Rome is Dead: A Historic Struggle of Imperial Identity and the 150th Anniversary of the Modern Italian State
“The word ‘Italy’ is a geographical expression, a description which is useful shorthand, but has none of the political significance the efforts of the revolutionary ideologues try to put on it, and which is full of dangers for the very existence of the states which make up the peninsula.”
These were the words of Austrian diplomat Prince Klemens von Metternich in 1847. At that time, Europe’s enjoyment of a peacefully post-Napoleonic world was interrupted by revolts in Italy—a peninsula comprised of several disjointedly independent city-states unbound to each other since the fall of Rome almost 1,500 years prior. Nationalist sentiment among these city-states gradually increased after Napoleon’s fall; leading figures and common people alike had begun to be united by the serious contemplation of an Italian nation.
Much to Metternich’s and other conservatives’ chagrin, Italy successfully united under a Piedmont monarchy on Match 17th, 1861: a legendary event for those cognizant of the nation’s post-Roman trials and tribulations. But 150 years later, what can be said of Italy as nation? Was unification beneficial for Italians and, furthermore, what challenges does Italy face as a nation today and in the future?
The answer is that, since the fall of Rome to unification and today, “Italy” is a problematic mish-mash of very unique provinces with no modern unifying characteristics. The concept and, later, nation of Italy was formed mostly by reaction to the foreign domination of each duchy, republic, or region and, as a result, was executed hastily. This forced Risorgimento created an Italy that changes its often faulty governments frequently and fails to compete with its other, more stable, European neighbors. Furthermore, the only unifying notion that birthed a state from the Italian peninsula was the memory of the Roman Empire: a dangerous role model that has caused Italy to endlessly seek more territory to its own detriment (see: Italian Irredentism). Imperial sentiments later allowed for the birth of Fascism; an ultra-exaggerated form of modern Romanism, which hurt the moral standing of Italy and bequeathed a form of government which parts of the world have still yet to abandon.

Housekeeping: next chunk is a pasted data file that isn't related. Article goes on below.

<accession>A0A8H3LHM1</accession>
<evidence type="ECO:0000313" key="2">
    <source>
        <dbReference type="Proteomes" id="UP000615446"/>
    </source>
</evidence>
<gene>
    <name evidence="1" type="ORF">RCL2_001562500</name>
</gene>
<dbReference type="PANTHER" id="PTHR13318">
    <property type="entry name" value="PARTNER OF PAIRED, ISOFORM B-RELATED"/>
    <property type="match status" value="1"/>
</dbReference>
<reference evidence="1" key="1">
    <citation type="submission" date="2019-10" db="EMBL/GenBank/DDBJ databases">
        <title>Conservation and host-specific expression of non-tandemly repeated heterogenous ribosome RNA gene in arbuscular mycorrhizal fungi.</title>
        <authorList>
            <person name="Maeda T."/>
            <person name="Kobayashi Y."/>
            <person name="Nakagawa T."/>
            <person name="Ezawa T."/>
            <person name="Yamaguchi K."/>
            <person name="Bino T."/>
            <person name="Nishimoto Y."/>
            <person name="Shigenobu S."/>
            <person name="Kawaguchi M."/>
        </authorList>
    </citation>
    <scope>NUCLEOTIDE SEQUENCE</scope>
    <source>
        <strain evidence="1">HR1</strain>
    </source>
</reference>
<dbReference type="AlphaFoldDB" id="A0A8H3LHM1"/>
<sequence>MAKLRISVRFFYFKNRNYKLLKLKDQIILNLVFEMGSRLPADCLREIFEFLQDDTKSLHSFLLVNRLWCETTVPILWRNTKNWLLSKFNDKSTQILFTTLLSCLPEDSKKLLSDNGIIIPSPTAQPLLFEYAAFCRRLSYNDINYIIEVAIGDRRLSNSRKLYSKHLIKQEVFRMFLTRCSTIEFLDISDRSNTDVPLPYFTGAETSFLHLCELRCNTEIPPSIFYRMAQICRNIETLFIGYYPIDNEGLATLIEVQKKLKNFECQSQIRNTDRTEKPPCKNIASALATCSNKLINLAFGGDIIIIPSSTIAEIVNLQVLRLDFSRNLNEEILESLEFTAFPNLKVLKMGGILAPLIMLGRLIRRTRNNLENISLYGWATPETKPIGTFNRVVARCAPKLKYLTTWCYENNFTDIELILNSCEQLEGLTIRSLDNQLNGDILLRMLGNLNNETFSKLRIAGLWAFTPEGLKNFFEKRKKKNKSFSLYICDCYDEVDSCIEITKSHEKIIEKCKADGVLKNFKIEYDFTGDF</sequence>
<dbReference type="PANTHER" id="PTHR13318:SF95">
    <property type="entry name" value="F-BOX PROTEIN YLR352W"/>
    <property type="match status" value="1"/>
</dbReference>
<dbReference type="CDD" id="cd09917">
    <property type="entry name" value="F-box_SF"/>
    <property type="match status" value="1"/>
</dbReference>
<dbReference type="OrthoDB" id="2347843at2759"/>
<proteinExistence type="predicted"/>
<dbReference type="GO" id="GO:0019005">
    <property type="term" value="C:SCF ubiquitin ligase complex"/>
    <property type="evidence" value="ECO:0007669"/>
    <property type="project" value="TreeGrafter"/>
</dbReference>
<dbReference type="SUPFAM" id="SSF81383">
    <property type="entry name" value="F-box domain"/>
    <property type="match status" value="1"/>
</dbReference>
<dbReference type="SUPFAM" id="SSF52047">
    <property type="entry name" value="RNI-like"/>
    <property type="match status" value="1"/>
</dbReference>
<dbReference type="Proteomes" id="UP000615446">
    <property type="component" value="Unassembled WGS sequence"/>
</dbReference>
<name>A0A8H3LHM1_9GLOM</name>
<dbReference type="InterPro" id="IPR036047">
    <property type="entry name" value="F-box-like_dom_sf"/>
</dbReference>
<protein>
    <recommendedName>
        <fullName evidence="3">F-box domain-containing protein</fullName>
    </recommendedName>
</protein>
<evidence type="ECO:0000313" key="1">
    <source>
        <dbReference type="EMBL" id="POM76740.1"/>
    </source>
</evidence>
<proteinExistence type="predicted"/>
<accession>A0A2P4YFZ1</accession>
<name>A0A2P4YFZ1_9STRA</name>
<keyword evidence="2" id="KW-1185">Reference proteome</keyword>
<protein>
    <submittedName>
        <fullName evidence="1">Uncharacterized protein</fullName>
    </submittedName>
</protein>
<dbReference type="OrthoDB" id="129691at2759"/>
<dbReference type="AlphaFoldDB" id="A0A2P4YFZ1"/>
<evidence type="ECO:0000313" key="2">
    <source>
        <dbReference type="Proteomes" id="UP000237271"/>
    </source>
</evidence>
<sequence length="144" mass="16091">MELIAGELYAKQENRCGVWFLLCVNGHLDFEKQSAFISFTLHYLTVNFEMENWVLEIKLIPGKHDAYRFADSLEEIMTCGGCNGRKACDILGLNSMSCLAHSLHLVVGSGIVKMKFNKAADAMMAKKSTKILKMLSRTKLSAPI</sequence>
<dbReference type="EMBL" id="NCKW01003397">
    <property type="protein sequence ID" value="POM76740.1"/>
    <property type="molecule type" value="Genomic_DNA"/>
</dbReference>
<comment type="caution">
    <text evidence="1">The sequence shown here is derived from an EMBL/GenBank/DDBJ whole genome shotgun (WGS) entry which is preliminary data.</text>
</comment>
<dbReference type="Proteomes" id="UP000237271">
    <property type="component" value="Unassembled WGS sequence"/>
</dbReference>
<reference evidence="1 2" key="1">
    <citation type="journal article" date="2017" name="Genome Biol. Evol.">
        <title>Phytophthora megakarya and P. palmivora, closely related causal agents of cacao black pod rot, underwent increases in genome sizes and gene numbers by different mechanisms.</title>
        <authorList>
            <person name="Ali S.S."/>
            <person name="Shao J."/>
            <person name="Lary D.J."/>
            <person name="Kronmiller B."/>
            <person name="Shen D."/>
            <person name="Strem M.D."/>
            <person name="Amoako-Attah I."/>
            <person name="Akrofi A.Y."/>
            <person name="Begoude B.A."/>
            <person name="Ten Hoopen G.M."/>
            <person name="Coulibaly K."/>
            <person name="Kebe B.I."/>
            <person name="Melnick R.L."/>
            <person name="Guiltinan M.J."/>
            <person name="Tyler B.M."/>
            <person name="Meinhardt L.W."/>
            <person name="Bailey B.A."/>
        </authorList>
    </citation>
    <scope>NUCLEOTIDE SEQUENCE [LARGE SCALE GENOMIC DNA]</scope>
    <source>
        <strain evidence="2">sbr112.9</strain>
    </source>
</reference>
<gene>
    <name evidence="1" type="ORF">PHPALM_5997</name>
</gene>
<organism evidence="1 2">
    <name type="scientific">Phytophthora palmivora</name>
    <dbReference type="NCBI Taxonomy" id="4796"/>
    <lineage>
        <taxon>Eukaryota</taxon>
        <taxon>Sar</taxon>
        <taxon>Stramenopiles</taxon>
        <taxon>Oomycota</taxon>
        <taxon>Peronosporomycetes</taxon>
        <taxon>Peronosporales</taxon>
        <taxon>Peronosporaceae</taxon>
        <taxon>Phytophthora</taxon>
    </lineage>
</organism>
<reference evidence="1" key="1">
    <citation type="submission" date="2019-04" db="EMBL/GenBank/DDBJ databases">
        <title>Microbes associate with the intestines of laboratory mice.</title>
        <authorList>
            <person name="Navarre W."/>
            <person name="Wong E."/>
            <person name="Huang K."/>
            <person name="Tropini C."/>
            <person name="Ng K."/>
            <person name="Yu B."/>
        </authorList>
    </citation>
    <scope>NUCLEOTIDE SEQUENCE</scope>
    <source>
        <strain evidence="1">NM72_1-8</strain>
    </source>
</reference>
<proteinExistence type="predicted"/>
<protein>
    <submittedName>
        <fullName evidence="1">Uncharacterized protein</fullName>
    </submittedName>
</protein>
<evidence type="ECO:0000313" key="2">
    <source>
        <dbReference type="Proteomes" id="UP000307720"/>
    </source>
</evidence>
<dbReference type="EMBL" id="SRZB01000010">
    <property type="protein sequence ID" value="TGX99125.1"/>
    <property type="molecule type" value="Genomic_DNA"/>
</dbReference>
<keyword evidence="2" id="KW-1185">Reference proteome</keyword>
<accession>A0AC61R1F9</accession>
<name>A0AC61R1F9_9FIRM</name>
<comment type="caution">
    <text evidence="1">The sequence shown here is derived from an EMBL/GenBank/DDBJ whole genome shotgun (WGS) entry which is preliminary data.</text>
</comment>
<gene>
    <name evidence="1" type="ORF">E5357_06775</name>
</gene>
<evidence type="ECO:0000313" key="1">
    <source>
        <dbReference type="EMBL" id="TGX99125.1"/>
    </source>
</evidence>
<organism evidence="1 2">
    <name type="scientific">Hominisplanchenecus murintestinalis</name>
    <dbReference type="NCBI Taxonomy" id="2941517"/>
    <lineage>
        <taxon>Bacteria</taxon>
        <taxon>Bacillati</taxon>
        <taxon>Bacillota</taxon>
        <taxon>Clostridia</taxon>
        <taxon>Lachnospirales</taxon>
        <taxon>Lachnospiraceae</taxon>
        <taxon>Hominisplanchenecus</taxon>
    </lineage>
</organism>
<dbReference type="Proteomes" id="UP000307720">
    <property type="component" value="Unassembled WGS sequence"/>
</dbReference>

Even in its fledgling state, unification in 1861 did little to remedy the already-extant problems affecting the peninsula. Italy’s entry into the world as a nation was marred by political compromise bordering on corruption from the very start. It began when Camillo di Cavour, a leading figure of unification, secretly ceded Giuseppe Garibaldi’s hometown of Nizza (Nice) to the French for their mere acquiescence to the cause. Realpolitik or not, Cavour slyly convinced Garibaldi to focus his efforts on taking the south by force. As a result, Garibaldi begrudgingly lead his “1,000 troops” into the Kingdom of Two Sicilies, uniting the peninsula by besiegement and violence.
Italy’s independence began with complications not limited to the bitterness between Garibaldi and Cavour. Giuseppe Mazzini, another important figure of unification, passionately argued for an Italian Republic that would echo the more moderate days of Rome. His wishes fell on deaf ears and Garibaldi proceeded to install a Piedmont-based monarchy under Victory Emmanuel of Savoy. It was also during unification that the modern divide between North and South began, as Garibaldi’s campaigns in the wealthy areas of Naples and Sicily bankrupted the area, crippling their economy and inflicting a wound that exists to this day.